Sasolburg - National Planning Minister Trevor Manuel says a collective approach in government will be needed to address the inefficiencies in the country's education system and other challenges raised in the diagnostic report of South Africa released by the National Planning Commission last month.
Manuel was speaking during the Free State leg of public hearings on Tuesday to discuss the report following similar engagements held in KwaZulu-Natal and Eastern Cape last week.
President Jacob Zuma appointed the NPC consisting of 26 commissioners in April
last year to advise government on crucial development issues facing South Africa. Commissioners were further tasked with developing a 2030 vision and development plan for the country that will be tracked over time.
The document, drawn up after a year of intensive work by the NPC identified nine key problems facing the country namely, poor education, divided communities, uneven public service performance, an unsustainable resource-intensive economy, a high disease burden, unemployment, existing spatial patterns, crumbling infrastructure and corruption.
It has been received with mixed feelings by several sectors of society, with the ruling ANC saying it was in "full agreement" with the broad sentiments expressed in the body of the report to the effect that the country has achieved a lot since the dawn of democracy in 1994 but a lot remains to be done.
Manuel said on Tuesday that since the release of the commission, they had been flooded with comments from the public.
"We are obviously encouraged by the inputs we are getting. Obviously the responses will vary because some people are responding based on the South Africa we see now, whereas we will have a different South Africa by 2030, so discussion varies from individual to individual, depending on how you see South Africa," Manuel said.
The NPC is scheduled to release its first planning report that will be presented to Cabinet in November.
While Manuel conceded there were likely to be fiscal challenges for the country to address some of the issues raised on the diagnostic document, he said it was left to government to determine how resources were allocated to meet society's pressing demands.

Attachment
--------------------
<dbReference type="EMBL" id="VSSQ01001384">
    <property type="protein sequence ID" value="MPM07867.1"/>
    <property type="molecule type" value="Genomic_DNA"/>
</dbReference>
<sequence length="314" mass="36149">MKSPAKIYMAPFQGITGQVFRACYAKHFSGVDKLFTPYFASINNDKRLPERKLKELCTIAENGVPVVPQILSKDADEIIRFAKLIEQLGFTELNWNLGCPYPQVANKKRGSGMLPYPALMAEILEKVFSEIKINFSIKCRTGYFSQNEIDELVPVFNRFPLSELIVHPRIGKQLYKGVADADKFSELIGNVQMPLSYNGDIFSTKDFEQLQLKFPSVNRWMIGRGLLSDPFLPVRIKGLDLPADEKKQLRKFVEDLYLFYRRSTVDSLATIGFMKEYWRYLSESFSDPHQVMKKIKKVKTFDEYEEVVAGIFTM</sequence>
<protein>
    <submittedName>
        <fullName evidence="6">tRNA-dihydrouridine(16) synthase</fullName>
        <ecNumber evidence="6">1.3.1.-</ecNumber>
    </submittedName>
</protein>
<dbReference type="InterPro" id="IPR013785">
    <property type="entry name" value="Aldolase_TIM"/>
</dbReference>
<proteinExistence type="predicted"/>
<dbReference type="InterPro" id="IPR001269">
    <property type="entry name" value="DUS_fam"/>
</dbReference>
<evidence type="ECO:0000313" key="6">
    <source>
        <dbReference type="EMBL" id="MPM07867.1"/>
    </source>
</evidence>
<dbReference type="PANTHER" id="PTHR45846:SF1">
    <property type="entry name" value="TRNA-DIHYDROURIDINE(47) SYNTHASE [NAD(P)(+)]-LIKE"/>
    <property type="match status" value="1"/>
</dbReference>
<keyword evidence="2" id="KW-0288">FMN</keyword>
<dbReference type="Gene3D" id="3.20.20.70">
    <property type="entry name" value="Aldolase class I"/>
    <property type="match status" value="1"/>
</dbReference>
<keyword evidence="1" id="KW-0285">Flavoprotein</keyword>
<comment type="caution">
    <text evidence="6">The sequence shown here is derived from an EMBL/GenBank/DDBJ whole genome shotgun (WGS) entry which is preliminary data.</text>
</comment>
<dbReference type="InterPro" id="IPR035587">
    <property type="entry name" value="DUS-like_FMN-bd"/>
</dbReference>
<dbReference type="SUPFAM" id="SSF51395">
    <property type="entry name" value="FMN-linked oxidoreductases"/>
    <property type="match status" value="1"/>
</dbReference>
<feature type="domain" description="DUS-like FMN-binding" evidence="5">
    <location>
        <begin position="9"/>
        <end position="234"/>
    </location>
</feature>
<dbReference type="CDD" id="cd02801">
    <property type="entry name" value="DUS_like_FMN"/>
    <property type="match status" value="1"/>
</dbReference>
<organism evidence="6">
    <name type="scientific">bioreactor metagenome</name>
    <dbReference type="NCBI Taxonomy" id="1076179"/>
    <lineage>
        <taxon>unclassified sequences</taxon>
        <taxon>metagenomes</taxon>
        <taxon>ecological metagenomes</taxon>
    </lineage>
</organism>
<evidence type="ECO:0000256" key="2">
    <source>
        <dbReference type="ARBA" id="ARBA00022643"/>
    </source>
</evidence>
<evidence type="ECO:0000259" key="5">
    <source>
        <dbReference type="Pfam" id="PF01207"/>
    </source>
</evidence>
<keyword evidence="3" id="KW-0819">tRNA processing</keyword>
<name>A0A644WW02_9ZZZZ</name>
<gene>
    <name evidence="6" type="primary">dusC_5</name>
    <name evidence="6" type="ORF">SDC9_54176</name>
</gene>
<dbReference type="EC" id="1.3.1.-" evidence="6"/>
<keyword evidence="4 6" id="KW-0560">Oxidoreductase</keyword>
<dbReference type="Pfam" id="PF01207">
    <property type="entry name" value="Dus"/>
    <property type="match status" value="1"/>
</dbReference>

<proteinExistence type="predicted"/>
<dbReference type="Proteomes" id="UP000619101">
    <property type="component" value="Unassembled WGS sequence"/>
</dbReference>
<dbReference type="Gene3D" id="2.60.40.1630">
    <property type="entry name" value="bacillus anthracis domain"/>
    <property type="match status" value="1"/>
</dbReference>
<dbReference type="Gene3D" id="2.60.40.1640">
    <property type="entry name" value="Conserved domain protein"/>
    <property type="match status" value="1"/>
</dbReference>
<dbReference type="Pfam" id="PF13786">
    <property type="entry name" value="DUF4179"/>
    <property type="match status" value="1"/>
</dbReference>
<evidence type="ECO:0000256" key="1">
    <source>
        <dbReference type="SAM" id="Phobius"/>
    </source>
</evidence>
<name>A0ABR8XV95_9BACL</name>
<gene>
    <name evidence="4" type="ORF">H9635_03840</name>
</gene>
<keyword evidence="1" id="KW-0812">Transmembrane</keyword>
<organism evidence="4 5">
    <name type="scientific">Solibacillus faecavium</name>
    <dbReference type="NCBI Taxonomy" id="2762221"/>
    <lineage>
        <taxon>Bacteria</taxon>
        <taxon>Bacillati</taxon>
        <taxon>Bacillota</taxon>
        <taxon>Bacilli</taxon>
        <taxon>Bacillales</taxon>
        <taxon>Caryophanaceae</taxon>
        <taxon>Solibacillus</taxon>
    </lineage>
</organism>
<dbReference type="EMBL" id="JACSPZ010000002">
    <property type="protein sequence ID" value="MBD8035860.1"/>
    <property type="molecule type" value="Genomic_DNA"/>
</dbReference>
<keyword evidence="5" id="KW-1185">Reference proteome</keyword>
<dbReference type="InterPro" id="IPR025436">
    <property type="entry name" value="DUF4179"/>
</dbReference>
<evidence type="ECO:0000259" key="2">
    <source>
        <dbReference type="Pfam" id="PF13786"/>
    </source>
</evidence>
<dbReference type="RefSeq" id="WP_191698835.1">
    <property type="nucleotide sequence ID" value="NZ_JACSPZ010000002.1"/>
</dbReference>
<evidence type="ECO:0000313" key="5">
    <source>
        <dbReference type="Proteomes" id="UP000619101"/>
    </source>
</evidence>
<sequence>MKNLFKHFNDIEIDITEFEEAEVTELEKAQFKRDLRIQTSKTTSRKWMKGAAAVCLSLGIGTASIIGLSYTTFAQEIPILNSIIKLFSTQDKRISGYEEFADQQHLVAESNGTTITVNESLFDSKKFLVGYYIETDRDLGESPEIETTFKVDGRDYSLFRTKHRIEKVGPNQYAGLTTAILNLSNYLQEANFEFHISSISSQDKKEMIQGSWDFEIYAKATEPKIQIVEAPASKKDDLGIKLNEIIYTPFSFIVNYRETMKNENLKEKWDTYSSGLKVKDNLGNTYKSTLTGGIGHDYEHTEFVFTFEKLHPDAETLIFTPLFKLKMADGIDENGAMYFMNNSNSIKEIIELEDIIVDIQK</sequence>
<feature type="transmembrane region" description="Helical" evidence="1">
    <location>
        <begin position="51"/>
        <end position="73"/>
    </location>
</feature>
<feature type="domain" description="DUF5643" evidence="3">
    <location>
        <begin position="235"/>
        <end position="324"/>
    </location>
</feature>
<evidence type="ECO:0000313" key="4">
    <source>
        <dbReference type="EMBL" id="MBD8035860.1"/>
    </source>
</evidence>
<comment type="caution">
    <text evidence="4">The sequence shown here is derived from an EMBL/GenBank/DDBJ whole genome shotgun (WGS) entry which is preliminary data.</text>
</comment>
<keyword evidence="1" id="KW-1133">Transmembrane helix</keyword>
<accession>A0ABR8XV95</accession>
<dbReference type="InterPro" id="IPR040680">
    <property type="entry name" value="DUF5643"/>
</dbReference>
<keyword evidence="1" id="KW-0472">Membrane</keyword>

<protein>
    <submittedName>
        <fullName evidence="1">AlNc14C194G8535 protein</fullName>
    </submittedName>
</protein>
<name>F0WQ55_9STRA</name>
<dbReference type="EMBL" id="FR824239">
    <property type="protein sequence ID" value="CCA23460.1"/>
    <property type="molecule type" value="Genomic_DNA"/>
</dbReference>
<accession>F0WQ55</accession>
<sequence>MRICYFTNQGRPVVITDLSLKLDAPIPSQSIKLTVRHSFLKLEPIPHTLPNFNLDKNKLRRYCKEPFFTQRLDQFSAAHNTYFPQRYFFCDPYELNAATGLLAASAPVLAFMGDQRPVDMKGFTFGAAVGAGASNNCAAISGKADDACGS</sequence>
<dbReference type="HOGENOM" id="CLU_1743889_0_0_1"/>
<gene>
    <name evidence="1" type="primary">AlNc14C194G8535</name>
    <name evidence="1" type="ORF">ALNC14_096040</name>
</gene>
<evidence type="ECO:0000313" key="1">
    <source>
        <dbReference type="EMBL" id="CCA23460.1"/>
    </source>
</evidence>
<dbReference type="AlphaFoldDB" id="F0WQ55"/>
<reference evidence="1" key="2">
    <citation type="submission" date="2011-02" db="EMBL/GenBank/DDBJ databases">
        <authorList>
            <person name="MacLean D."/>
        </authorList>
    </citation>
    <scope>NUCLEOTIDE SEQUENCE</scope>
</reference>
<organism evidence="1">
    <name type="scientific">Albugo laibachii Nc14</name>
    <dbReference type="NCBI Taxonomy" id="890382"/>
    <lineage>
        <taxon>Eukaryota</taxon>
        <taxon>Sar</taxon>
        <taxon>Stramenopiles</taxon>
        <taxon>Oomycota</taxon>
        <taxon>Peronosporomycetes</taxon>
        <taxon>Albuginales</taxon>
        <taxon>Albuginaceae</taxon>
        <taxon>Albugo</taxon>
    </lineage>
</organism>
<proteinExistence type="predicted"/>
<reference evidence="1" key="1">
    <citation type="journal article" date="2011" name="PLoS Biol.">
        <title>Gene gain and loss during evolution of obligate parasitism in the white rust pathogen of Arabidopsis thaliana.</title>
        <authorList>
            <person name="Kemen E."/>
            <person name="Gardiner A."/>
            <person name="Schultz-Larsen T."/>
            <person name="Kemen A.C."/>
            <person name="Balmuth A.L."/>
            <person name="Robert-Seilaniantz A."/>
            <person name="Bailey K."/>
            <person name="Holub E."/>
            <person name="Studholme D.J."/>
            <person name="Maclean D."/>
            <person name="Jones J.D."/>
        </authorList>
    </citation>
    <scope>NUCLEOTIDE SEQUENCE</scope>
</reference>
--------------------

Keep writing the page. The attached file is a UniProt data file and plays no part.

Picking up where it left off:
A member of the public had earlier asked whether funding patterns for the three spheres of government were adequate enough for the country to address most of the challenges raised in the diagnostic report.
"Of course there may be fiscal challenges in the long run, but resources should be allocated in the manner in which the countries [sees fit] and it's up to the Treasury to make those decisions not us as the commission.
"We will put the plan forward on 11 November and it will deal with all of these issues - some in more detail than the others, but the tools that we used are the tools that all South Africans will use to address these challenges," added Manuel.
He went on to say that the diagnostic report was not a "prescription" for the government, but aimed at allowing proper planning for the country in the next coming decades.
"The diagnostic report deals with ranging observations about the South Africa that we know now, that we can talk from research and along with where we want to be and say to South Africans, 'discuss these issues and tell us whether this is the country you want to live in 2050'."
Earlier, Free State Premier Ace Magashule said the province had been hard at work to ensure popular participation of its citizens in the report, adding that there had been an agreement at provincial government on the issues raised.
"It is very clear that the people of the province who are participating in the NPC discussions are very eager in terms of ensuring that indeed, we have one plan as a country and I think all of this is the beginning of that process and our call and plea will be for everyone to participate," he said.